Baby Grouper Adrift! - Satellite Drifter Project - Spawning aggregations are typically located at promontories that feature a confluence of currents and waves. Why there? Using satellite drifters, we studied the passive transport of Nassau Grouper larvae spawned at the protected aggregation sites in the Cayman Islands to better understand the importance of place. The original drifter research was funded by the Disney Conservation Fund. To learn more about the 2011 Baby Grouper Adrift! project, click here.

Marine Protected Areas and Spawning Aggregations - Starting in 2008, REEF and our collaborators at the Cayman Islands Department of the Environment (CIDOE) and Oregon State University (OSU) greatly expanded the conservation science research being conducted as part of the Grouper Moon Project in the Cayman Islands. The funded research, broadly titled as "The reproductive biology of remnant Nassau Grouper stocks: implications for Cayman Islands Marine Protected Area (MPA) management" aims to evaluate the potential for spawning site MPAs to recover Nassau Grouper stocks. This research was funded by a grant from the Lenfest Ocean Program at the Pew Charitable Trusts and expanded on the initial findings of the Acoustic Research Project that was started in 2003.

Passive Acoustic Research Project - In 2003 the Cayman Island Marine Conservation Board instituted an 8-year total fishing ban on all known Nassau Grouper aggregation sites in the Cayman Islands. This project was conducted to provide a clearer understand of how local populations of Nassau Grouper use aggregation sites, to evaluate the effect of the no-take status of aggregation sites, and in order to assess the likelihood that the closures are effective. We acoustically tagged Nassau Grouper both on and off the Little Cayman west end aggregation site, and monitored movements of the tagged fish over a two year period using an array of passive autonomous hydrophones surrounding the island. This work was funded by the NOAA International Coral Reef Conservation Program. For more information, results, and to watch videos of Nassau Grouper movement to and from the aggregation, click here. Results of this research have been published (Blincow et al 2020; Semmens et al 2005)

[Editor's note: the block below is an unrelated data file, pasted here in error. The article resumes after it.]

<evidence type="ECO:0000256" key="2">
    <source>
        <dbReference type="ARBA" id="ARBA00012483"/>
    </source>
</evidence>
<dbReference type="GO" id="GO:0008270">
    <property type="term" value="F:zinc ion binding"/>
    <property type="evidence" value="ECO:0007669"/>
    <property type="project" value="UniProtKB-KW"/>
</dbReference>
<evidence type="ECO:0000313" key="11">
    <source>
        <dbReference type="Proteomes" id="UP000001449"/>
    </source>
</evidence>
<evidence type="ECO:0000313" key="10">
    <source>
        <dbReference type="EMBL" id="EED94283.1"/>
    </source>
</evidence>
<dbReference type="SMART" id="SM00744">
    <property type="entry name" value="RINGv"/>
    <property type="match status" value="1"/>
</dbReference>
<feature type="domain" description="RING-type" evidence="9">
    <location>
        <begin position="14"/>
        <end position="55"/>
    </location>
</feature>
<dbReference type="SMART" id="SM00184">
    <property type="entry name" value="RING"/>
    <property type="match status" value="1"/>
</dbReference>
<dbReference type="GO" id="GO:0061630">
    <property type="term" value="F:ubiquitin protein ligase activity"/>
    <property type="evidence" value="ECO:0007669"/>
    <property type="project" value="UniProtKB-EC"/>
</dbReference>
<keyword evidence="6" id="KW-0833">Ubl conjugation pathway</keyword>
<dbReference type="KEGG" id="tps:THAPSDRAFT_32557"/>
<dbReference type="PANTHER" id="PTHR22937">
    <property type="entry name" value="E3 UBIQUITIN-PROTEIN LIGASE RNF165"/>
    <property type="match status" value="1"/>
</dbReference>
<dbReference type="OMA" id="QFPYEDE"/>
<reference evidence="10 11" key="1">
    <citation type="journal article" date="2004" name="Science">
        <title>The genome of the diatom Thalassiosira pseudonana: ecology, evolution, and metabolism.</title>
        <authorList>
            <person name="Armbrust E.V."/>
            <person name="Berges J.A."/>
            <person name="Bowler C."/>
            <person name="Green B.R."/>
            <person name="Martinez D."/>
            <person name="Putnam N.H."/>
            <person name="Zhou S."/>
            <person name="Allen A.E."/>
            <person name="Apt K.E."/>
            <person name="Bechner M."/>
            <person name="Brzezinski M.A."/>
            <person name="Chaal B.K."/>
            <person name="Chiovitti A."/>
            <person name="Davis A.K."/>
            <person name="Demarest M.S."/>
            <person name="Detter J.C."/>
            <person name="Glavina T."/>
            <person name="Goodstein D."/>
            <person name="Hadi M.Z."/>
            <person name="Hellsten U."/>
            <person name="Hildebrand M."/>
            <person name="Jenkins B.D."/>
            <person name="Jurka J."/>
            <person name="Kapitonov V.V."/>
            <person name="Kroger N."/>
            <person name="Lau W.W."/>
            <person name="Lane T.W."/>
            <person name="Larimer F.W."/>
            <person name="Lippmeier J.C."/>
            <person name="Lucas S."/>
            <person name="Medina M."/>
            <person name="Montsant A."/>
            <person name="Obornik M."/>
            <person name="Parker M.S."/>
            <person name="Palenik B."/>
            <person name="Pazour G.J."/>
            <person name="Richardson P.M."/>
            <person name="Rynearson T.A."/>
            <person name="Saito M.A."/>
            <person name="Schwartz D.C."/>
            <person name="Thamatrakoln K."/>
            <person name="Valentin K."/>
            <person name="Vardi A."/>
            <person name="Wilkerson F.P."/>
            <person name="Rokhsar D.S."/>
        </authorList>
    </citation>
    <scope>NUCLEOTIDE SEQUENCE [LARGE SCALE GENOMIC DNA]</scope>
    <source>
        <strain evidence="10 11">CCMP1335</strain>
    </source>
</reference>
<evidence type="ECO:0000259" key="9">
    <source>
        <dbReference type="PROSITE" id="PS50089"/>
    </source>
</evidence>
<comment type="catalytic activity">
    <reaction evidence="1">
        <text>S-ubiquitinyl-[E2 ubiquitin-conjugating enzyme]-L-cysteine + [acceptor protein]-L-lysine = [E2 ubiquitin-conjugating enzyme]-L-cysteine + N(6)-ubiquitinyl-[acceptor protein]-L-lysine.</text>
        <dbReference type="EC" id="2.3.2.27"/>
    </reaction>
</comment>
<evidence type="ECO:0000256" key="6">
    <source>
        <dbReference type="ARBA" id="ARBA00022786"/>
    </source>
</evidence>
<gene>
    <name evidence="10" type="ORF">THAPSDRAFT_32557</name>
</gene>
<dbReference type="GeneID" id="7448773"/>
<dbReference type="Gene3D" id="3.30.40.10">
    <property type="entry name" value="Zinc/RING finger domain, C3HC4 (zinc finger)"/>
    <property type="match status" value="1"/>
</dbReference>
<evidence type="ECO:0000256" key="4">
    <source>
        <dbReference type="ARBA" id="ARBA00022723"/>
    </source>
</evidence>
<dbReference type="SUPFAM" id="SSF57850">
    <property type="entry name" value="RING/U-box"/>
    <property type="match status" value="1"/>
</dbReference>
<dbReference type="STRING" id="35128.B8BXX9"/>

In addition to research and science outlined here, a comprehensive education program serves as companion to the Grouper Moon Project.

Nassau Grouper: A Caribbean Icon, Education Program - In the Fall 2011, REEF and our collaborators started development of an education program that coincides with the Grouper Moon Project. Working with a professional educator, the program includes curricular materials and classroom lessons, as well as "meet the scientist" and "live from the field" sessions. Working in collaboration with classrooms from Cayman Prep and High School, and with funding from the Disney Worldwide Conservation Program, we piloted the program during the aggregation field season in 2012. It has been ongoing since then, and each year several Caymanian schools participate. To view a short clip of one of the underwater live-link session, showing project scientist Dr. Brice Semmens answering questions from students while underwater, click here. To find out more about this program, visit the Grouper Education Project EduBlog. You can also watch archived underwater Live-Feeds.